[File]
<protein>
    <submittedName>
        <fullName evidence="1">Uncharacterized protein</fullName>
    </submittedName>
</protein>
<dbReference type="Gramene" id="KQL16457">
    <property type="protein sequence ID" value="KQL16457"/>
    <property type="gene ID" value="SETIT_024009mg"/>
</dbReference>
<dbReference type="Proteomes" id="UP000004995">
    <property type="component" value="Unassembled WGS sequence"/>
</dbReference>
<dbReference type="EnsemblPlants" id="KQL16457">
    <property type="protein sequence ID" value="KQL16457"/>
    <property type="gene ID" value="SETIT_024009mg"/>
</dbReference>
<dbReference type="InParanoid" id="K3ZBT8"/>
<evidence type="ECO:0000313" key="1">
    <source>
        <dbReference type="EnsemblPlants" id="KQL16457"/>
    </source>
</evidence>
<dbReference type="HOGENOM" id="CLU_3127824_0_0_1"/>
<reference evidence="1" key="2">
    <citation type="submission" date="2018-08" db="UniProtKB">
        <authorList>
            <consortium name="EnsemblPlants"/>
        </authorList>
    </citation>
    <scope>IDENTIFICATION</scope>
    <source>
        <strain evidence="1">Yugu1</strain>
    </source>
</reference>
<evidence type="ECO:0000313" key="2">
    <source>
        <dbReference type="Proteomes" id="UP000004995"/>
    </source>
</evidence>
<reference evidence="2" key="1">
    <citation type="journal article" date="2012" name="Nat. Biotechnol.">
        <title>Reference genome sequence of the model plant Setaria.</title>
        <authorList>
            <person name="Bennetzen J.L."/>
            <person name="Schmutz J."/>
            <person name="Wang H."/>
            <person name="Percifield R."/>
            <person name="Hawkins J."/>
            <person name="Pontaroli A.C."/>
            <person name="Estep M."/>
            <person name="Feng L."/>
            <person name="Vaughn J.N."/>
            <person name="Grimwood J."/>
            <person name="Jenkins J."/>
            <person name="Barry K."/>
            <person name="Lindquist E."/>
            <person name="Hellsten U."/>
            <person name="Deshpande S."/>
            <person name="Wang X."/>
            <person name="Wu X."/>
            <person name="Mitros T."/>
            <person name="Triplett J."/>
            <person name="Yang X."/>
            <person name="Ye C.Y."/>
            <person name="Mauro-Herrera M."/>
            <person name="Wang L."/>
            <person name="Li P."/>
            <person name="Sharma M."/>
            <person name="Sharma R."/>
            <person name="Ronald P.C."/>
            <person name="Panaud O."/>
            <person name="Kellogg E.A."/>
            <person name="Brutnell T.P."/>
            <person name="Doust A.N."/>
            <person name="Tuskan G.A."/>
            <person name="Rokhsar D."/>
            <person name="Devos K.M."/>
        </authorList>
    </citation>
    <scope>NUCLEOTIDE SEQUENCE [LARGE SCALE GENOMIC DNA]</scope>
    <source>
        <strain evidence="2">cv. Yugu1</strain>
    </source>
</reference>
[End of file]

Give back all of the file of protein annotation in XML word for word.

<protein>
    <submittedName>
        <fullName evidence="1">Uncharacterized protein</fullName>
    </submittedName>
</protein>
<dbReference type="Gramene" id="KQL16457">
    <property type="protein sequence ID" value="KQL16457"/>
    <property type="gene ID" value="SETIT_024009mg"/>
</dbReference>
<dbReference type="Proteomes" id="UP000004995">
    <property type="component" value="Unassembled WGS sequence"/>
</dbReference>
<dbReference type="EnsemblPlants" id="KQL16457">
    <property type="protein sequence ID" value="KQL16457"/>
    <property type="gene ID" value="SETIT_024009mg"/>
</dbReference>
<dbReference type="InParanoid" id="K3ZBT8"/>
<evidence type="ECO:0000313" key="1">
    <source>
        <dbReference type="EnsemblPlants" id="KQL16457"/>
    </source>
</evidence>
<dbReference type="HOGENOM" id="CLU_3127824_0_0_1"/>
<reference evidence="1" key="2">
    <citation type="submission" date="2018-08" db="UniProtKB">
        <authorList>
            <consortium name="EnsemblPlants"/>
        </authorList>
    </citation>
    <scope>IDENTIFICATION</scope>
    <source>
        <strain evidence="1">Yugu1</strain>
    </source>
</reference>
<evidence type="ECO:0000313" key="2">
    <source>
        <dbReference type="Proteomes" id="UP000004995"/>
    </source>
</evidence>
<reference evidence="2" key="1">
    <citation type="journal article" date="2012" name="Nat. Biotechnol.">
        <title>Reference genome sequence of the model plant Setaria.</title>
        <authorList>
            <person name="Bennetzen J.L."/>
            <person name="Schmutz J."/>
            <person name="Wang H."/>
            <person name="Percifield R."/>
            <person name="Hawkins J."/>
            <person name="Pontaroli A.C."/>
            <person name="Estep M."/>
            <person name="Feng L."/>
            <person name="Vaughn J.N."/>
            <person name="Grimwood J."/>
            <person name="Jenkins J."/>
            <person name="Barry K."/>
            <person name="Lindquist E."/>
            <person name="Hellsten U."/>
            <person name="Deshpande S."/>
            <person name="Wang X."/>
            <person name="Wu X."/>
            <person name="Mitros T."/>
            <person name="Triplett J."/>
            <person name="Yang X."/>
            <person name="Ye C.Y."/>
            <person name="Mauro-Herrera M."/>
            <person name="Wang L."/>
            <person name="Li P."/>
            <person name="Sharma M."/>
            <person name="Sharma R."/>
            <person name="Ronald P.C."/>
            <person name="Panaud O."/>
            <person name="Kellogg E.A."/>
            <person name="Brutnell T.P."/>
            <person name="Doust A.N."/>
            <person name="Tuskan G.A."/>
            <person name="Rokhsar D."/>
            <person name="Devos K.M."/>
        </authorList>
    </citation>
    <scope>NUCLEOTIDE SEQUENCE [LARGE SCALE GENOMIC DNA]</scope>
    <source>
        <strain evidence="2">cv. Yugu1</strain>
    </source>
</reference>